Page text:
Collecting Commission

Brokerage Uses Oppression Remedy to Collect Commission #422

Legally Speaking

An Ontario brokerage recently used a modern corporate remedy to collect its commissions, when the principal of a corporate seller stripped virtually all the assets out of the company, leaving the seller an empty shell with no money.1 Some legal background is useful. Statutes require directors to make reasonable business decisions in light of all

Commission Due Despite Extension of Completion Date #405

Legally Speaking

In general, a brokerage must have a contract with a person to claim commission from that person. In each particular set of circumstances, the wording of the contract determines the brokerage’s entitlement to the commission. In Clause 5 of the Multiple Listing Contract, a commission is payable where a legally enforceable Contract of Purchase and

An Agent’s Duty of Care – Commission Cases Continued #360

Legally Speaking

By Gerry NeelyB.A., LL.B. Legally Speaking 359 considered a licensee’s successful claim for commission when his principals argued that he breached the standard of care and fiduciary duty owed to them by failing to act upon and disclose information that might have benefited them. The judge decided that the licensee owed no duty to call other agents

Commission – Licensees Sign the Effective Cause of Sale #314

Legally Speaking

By Gerry NeelyB.A., LL.B A Port Alberni agent successfully collected a commission because of his prominently displayed sign on his principal’s property. It, and the dog run that could be seen from the road, resulted in drive-by buyers turning in and speaking to the owner’s son. When the owner advised the agent of this interest, the

Assignment of Commission to Listing Agent #311

Legally Speaking

By Gerry NeelyB.A., LL.B. A licensee with a deposit that is less than the commissions has always run the risk of either losing the remainder of the commission, or being forced to sue for it, because an unhappy seller instructs his lawyer or notary public (the conveyancer) to pay all of the proceeds of sale to

Chattels or Fixtures New Test Applied #260

Legally Speaking

By Gerry NeelyB.A., LL.B. Column #247 referred to a case in which the judge laid down six rules for deciding whether or not an article is a chattel or a fixture. Since that case, another judge who said that the rules were of material assistance, has applied them to decide which of the following items are fixtures

Commission Upon the Sale of "An Insolvent Property" #232

Legally Speaking

By Gerry NeelyB.A., LL.B. The case referred to in Column #231, which discussed the loss of a commission payable by an insolvent owner of property valued at less than the total amount of mortgages and liens registered against it, raised comments as to how licensees can protect themselves. The judge stated that licensees either needed the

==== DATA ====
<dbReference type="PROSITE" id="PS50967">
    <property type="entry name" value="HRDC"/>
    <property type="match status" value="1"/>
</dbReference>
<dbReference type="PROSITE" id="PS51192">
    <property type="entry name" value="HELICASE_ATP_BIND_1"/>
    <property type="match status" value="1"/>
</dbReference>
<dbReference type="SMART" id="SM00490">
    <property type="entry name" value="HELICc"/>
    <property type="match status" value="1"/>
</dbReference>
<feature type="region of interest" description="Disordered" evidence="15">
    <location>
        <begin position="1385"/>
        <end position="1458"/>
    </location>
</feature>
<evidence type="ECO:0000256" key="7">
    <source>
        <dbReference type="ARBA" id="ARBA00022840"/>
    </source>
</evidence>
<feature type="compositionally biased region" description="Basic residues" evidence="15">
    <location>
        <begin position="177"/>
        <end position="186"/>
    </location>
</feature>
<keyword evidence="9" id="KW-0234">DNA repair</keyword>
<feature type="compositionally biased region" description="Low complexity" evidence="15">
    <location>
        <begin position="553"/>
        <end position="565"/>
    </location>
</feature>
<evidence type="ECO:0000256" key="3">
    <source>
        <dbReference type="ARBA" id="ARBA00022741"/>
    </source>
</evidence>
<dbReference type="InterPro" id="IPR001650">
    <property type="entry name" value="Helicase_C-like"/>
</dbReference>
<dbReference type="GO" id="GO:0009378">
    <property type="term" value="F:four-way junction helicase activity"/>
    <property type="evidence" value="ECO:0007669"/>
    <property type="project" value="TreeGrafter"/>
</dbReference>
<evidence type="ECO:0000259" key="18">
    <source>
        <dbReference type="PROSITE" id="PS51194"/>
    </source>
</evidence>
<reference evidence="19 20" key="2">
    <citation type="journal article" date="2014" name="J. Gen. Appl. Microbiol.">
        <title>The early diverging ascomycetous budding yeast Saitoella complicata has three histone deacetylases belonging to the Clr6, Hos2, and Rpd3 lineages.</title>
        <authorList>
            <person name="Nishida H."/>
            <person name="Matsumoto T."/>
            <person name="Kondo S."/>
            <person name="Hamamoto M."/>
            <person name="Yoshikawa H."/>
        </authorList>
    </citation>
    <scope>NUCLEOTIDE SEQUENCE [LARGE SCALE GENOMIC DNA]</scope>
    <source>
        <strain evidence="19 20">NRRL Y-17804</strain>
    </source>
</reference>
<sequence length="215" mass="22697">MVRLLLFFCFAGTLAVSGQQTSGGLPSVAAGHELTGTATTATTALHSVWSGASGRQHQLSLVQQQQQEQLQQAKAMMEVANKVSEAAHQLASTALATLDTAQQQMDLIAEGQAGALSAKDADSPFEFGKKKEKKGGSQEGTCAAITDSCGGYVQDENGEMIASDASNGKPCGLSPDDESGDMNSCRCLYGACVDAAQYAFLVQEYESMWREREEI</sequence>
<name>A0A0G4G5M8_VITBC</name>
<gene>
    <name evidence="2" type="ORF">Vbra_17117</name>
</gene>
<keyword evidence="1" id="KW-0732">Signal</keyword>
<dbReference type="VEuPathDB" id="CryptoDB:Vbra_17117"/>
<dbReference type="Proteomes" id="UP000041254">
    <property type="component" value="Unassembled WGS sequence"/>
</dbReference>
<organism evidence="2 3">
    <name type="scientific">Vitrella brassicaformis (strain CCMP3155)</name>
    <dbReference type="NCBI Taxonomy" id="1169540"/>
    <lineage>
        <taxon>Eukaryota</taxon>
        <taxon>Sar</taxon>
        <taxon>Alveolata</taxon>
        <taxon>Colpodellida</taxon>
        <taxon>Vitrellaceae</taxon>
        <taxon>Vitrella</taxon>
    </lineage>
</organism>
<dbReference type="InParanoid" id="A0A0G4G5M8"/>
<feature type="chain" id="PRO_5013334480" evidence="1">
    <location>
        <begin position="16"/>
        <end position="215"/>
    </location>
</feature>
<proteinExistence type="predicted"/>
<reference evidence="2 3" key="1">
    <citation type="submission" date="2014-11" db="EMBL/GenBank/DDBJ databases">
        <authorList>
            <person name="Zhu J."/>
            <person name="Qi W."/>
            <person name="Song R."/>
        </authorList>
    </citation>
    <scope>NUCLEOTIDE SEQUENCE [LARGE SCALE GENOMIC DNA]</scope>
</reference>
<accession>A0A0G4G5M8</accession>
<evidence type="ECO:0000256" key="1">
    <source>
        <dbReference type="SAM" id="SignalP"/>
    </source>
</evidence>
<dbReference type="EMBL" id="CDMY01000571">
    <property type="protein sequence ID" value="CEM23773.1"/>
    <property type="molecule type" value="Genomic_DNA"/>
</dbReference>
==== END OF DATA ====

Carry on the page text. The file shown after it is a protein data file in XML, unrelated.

Commission Clause #231

Legally Speaking

By Gerry NeelyB.A., LL.B. Another commission case in which the licensee’s success illustrates again the importance of the wording of the commission clause. A foreclosing mortgagee obtained an Order allowing it to appoint a receiver. The latter then gave a nonexclusive agency to a licensee to whom commission would be payable, “should you procure for

Commission Lost by Licensee Who Introduced Purchaser #221

Legally Speaking

By Gerry NeelyB.A., LL.B. As the real estate industry in British Columbia moves toward the adoption of buyers’ agency as an alternative to sub-agency, it is interesting to read decisions in which the licensee’s claim for commission would have had a different result if the licensee had been acting for the buyer. In an Alberta

Resale Before Closing #203

Legally Speaking

By Gerry NeelyB.A., LL.B. The question of when an agent’s duty to his principal ends is still uncertain. The answer to the question becomes critical when the property is resold before the sale is to close, and the same agent is involved in both sales. In an Ontario case, an owner of unlisted property accepted

Conduct of Sales Proceedings #182

Legally Speaking

By Gerry NeelyB.A., LL.B. An exclusive conduct of sale given in court ordered proceedings for the sale of property is normally limited to a stated period of time and usually gives the person with conduct of sale the right to list the property with an agent. If a court ordered sale order authorizes payment of

Commissions #181

Legally Speaking

By Gerry NeelyB.A., LL.B. The following cases illustrate the often expressed statement that in considering an agent’s claim for commission, no general rule can be laid down and each case must be decided on the terms of the contract in question and the facts. In a Saskatchewan case an agent without a listing introduced to

Commission and One Year Holdover Period #172

Legally Speaking

By Gerry NeelyB.A., LL.B. One word in a listing contract meant the difference between failure and success for a licensee claiming commission based upon an offer made during a one year holdover period, which contained a condition removed after the expiration of the holdover period. The case is useful because it illustrates the often quoted remarks

Commission Earned During a One-Year Overholding Period #165

Legally Speaking

By Gerry NeelyB.A., LL.B. An Ontario listing agreement which expired on October 15th, 1984, had a one-year overholding clause. This entitled the agent to a commission if within that year, the property was sold, exchanged, leased or optioned to anyone who, during the listing period, was made aware through the marketing activities of the agent that

Commissions #113

Legally Speaking

By Gerry Neely B.A. LL.B There are occasions when a licencee agrees reluctantly to pay part of a purchaser’s costs out of the licencee’s commission, to make a deal between a cash-short purchaser and the vendor. Since this helps the vendor, the licencee might well think that the licencee’s decision to help the purchaser is